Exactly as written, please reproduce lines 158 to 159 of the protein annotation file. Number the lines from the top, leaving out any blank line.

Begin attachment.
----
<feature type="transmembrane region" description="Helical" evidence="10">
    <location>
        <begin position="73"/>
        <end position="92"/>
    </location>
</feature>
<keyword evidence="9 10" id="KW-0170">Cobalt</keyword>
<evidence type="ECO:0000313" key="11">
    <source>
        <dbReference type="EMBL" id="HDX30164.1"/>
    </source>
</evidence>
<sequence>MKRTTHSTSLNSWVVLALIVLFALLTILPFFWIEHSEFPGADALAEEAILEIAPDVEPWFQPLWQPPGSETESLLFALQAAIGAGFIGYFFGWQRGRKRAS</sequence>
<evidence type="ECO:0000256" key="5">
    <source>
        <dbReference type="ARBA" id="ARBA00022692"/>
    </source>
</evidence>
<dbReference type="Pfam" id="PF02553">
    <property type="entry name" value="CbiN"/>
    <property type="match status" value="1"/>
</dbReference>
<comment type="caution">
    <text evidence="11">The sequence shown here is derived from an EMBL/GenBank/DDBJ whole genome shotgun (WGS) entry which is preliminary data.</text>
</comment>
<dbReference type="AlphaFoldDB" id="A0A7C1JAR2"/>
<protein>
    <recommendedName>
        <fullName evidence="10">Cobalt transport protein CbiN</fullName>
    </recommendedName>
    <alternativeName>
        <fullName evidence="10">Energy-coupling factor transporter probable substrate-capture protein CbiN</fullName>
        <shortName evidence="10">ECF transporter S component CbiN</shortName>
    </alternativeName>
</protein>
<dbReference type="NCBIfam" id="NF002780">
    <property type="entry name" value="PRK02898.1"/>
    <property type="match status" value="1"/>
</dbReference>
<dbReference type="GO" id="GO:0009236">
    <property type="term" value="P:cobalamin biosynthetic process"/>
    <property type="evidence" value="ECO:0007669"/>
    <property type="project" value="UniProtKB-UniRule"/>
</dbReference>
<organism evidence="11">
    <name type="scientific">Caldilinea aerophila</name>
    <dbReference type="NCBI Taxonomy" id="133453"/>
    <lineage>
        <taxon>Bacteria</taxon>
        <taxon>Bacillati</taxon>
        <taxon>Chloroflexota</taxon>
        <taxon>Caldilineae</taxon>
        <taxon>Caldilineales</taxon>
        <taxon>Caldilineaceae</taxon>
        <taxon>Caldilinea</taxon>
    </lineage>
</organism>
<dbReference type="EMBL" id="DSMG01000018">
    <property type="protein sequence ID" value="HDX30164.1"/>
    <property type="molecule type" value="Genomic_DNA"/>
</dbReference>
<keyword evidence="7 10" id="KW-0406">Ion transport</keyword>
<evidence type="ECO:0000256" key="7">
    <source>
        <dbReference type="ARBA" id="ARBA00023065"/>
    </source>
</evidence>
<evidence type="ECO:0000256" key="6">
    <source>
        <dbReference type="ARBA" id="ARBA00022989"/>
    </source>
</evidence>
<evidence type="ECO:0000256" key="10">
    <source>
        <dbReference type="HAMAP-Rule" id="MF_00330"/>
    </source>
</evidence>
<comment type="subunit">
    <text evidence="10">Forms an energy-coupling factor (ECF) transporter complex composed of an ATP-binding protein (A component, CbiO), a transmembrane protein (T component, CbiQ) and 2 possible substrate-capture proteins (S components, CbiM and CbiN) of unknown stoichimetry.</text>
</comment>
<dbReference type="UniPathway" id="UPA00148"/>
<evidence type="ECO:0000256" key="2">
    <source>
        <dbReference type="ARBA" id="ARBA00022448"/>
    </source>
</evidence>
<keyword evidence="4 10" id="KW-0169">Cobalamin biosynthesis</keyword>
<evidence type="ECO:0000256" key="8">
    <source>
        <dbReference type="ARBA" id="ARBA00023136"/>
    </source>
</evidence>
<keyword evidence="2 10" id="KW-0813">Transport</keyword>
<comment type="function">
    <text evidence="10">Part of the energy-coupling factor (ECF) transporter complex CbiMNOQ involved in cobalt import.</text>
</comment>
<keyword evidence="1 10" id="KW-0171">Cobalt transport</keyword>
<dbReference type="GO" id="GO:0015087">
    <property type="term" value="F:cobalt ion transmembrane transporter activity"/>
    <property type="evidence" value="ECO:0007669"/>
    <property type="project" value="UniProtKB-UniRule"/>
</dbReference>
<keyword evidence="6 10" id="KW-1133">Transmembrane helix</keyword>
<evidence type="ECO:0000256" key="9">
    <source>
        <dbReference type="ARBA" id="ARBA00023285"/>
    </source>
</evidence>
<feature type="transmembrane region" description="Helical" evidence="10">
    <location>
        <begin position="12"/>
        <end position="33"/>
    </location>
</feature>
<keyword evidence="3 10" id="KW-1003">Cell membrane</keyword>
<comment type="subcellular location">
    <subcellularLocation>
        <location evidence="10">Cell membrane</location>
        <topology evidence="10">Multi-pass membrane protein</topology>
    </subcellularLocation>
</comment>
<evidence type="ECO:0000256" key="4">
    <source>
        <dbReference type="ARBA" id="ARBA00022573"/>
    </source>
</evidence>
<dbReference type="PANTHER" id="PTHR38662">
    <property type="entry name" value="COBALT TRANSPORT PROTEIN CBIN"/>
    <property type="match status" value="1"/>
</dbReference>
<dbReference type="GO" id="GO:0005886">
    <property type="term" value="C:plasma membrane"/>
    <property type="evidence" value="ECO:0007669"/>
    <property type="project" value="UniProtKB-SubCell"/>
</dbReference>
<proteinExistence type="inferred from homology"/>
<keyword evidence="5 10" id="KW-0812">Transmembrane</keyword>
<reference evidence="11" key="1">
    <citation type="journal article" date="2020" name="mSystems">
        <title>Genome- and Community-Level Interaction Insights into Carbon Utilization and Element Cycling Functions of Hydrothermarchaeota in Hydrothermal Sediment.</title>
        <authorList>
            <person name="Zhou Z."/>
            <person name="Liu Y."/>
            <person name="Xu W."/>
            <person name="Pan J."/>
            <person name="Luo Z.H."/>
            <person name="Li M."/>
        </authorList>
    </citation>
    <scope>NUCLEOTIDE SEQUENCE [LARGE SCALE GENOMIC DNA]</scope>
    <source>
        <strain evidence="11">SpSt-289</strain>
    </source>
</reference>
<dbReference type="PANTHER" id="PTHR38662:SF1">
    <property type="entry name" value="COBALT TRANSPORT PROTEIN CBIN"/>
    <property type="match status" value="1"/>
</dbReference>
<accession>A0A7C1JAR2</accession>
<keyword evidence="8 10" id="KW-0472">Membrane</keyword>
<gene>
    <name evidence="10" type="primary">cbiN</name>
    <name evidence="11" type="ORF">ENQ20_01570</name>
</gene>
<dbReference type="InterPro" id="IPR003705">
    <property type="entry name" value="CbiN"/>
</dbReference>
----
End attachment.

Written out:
</dbReference>
<accession>A0A7C1JAR2</accession>